Technology investment needs to happen at many stages of a business, but it’s especially important when a company is in start-up mode. Making the right decisions at that early stage directly affects a firm’s ability to grow rapidly and meet the needs of customers and staff without hitting obstacles along the way. One such business is Quintillion.
Quintillion is a hedge-fund administration specialist formed in late 2006. In the space of a year it has gone from six founders to a 30-strong team serving clients around the world, with approximately US$4bn in assets under administration.
From its offices at City Quay in Dublin, within line of sight of the International Financial Services Centre, Quintillion offers outsourced back office and fund accounting services to the investment community. Charles Gillanders, chief information officer with Quintillion, (pictured above, right with Colm Spollen, account manager, Fujitsu Siemens Computers) takes up the story.
“You could have someone seeking to run a hedge fund out of, say, London or New York. There is a lot of complex back-end accounting work that needs to be done. We take on that responsibility for clients so they can concentrate on their core business,” he says.
When defining an IT strategy at the outset, several considerations had to be met. Quintillion wanted technology that would keep pace with business growth, reduce risk, be highly available and be fully backed up to recover quickly in the event of a disaster.
Some of the infrastructure decisions were imposed on the company – the main software application needed is Geneva from Advent Software, which runs on the Sun Solaris operating system. Only two vendors support this platform: Sun itself and Fujitsu Siemens Computers. Performance and cost considerations helped to swing the decision in favour of Fujitsu Siemens, according to Gillanders.
“It was a cost decision and there were other factors too. From previous knowledge, the software certainly runs slightly faster on Fujitsu Siemens hardware than on Sun hardware – only slightly, but there was a difference. The Fujitsu Siemens hardware also had elements like more highly available base components,” he says.
“Fujitsu Siemens could also supply us with a Windows on Intel processing environment that would go hand in hand with the Sparc-based equipment,” Gillanders adds.
The hardware spend was roughly 25pc on Sparc systems and the remainder on Intel machines, which were needed to run a combination of third-party applications and some proprietary custom-designed software specifically built for Quintillion’s business.
These include the usual line of business systems like Microsoft Exchange and SQL Server, as well as tools like Workflow Manager and Mantra that are specific to the hedge fund administration sector.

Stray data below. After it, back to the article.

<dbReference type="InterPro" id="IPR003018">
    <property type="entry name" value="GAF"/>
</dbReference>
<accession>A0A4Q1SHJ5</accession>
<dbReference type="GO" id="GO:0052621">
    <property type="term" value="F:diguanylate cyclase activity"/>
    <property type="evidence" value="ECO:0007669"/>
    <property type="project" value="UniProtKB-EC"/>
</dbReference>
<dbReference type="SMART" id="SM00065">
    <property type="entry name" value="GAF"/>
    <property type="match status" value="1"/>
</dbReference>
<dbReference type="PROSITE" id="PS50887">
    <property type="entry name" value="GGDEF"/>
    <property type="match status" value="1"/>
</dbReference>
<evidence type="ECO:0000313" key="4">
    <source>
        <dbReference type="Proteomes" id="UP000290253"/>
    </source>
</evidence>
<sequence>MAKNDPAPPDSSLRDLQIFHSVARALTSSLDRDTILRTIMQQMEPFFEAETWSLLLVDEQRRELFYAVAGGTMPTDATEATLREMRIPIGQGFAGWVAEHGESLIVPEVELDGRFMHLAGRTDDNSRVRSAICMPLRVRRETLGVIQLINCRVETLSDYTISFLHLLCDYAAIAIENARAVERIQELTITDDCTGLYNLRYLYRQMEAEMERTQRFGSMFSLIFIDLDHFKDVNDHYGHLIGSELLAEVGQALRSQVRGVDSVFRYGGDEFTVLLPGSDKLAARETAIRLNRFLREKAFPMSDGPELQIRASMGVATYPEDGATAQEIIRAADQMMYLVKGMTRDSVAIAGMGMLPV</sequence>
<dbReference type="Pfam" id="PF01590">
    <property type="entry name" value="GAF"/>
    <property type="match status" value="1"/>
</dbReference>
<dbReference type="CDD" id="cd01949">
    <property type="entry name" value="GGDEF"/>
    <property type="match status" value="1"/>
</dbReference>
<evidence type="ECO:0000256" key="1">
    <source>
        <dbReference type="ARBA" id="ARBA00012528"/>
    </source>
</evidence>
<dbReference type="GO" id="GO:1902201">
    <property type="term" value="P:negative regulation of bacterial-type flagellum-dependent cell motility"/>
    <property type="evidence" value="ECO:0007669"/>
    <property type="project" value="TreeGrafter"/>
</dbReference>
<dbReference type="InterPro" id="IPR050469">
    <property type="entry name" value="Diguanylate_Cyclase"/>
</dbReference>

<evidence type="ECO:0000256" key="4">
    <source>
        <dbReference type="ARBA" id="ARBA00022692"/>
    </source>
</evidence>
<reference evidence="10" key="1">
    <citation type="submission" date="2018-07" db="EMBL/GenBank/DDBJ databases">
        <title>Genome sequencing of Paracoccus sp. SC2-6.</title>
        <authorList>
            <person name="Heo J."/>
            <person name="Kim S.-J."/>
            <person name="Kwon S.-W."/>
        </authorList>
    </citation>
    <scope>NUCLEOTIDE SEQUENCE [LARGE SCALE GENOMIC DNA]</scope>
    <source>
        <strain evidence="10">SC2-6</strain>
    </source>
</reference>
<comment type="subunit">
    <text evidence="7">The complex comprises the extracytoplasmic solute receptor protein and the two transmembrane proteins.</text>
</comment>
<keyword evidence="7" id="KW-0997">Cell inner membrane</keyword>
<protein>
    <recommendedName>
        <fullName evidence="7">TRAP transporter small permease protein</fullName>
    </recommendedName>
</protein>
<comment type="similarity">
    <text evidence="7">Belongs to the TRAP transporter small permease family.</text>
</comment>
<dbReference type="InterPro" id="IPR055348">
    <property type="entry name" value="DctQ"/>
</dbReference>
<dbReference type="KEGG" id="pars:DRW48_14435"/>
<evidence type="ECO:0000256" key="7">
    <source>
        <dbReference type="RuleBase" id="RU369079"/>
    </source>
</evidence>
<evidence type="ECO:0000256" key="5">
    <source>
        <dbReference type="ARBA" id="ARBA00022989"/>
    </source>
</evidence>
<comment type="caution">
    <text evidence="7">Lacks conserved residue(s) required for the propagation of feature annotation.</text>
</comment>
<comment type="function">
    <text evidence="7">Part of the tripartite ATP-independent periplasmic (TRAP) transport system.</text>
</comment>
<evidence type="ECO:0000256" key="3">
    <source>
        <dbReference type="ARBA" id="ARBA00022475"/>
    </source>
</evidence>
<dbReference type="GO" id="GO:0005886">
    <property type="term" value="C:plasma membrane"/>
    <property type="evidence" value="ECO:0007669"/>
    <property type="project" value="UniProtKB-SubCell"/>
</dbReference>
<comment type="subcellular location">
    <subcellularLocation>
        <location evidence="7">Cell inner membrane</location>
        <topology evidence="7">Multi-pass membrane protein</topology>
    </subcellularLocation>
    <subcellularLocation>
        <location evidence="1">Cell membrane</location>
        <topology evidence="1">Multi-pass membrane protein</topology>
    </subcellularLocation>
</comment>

Gillanders is very happy with his choice of technology supplier. “When we were forming the company and looking at IT providers, I went straight to the guys at Fujitsu Siemens and asked them to come talk to us. They were extremely open to the services we required,” he says.
Rather than taking on the responsibility of storing and managing the IT infrastructure on its own premises, Quintillion chose to house the servers at two different data centres: one production site and a second disaster recovery site. This kind of set-up is known as a dynamic data centre.
“Part of the requirement we had in terms of being flexible and planning for growth and being nimble to adapt to customer requirements was that we didn’t want to be in a situation where we had run out of space or processing ability or cooling,” Gillanders explains. There were also internal strategic reasons for handing over this task to a third party, he adds.
“For ourselves, we wanted to outsource those parts of the business that weren’t our core competencies, and data centre rack space falls into that category for us. As a start-up with a greenfield opportunity, we didn’t have legacy systems that would make such a decision difficult to us.”
System uptime was a critical consideration for Quintillion. “We just couldn’t run our business unless we can rely on the systems being available to support the fund specialists based here. Clients weren’t going to place their business with us unless we could deliver a service to them,” says Gillanders. “Disaster recovery was a significant focus for us at the launch of the business.”
Both data centre sites have mirrored FSC Sparc hardware in addition to network-attached storage from Network Appliance, which offers network-attached storage in a traditional mechanism whereby Quintillion staff members have access to files on the network effectively. The total installation also includes four Fujitsu Siemens Intel-based servers at each site that host the other applications and servers.
“We have iSCSI cards in each of the Fujitsu Siemens servers and each of those servers can effectively use disk space on that storage device over an Ethernet network. In other words, we don’t have to have lots of discrete disk storage in each of the individual servers but they can access a pool of storage available on the storage device as well,” Gillanders explains.
All told, the IT outlay came to €500,000, which is a significant cost for a business at such an early stage. “We certainly consider it money well spent, if you anticipate that money from a technology perspective basically formed that launch pad for the services we offer,” says Gillanders.
“That money spent on technology is effectively underpinning our ability to offer services to those clients. We’d see technology as a strategic differentiator between ourselves and competitors and we’re going to maintain that. We would be aggressively investing anywhere we see opportunities to stay ahead of the competition.”
By Gordon Smith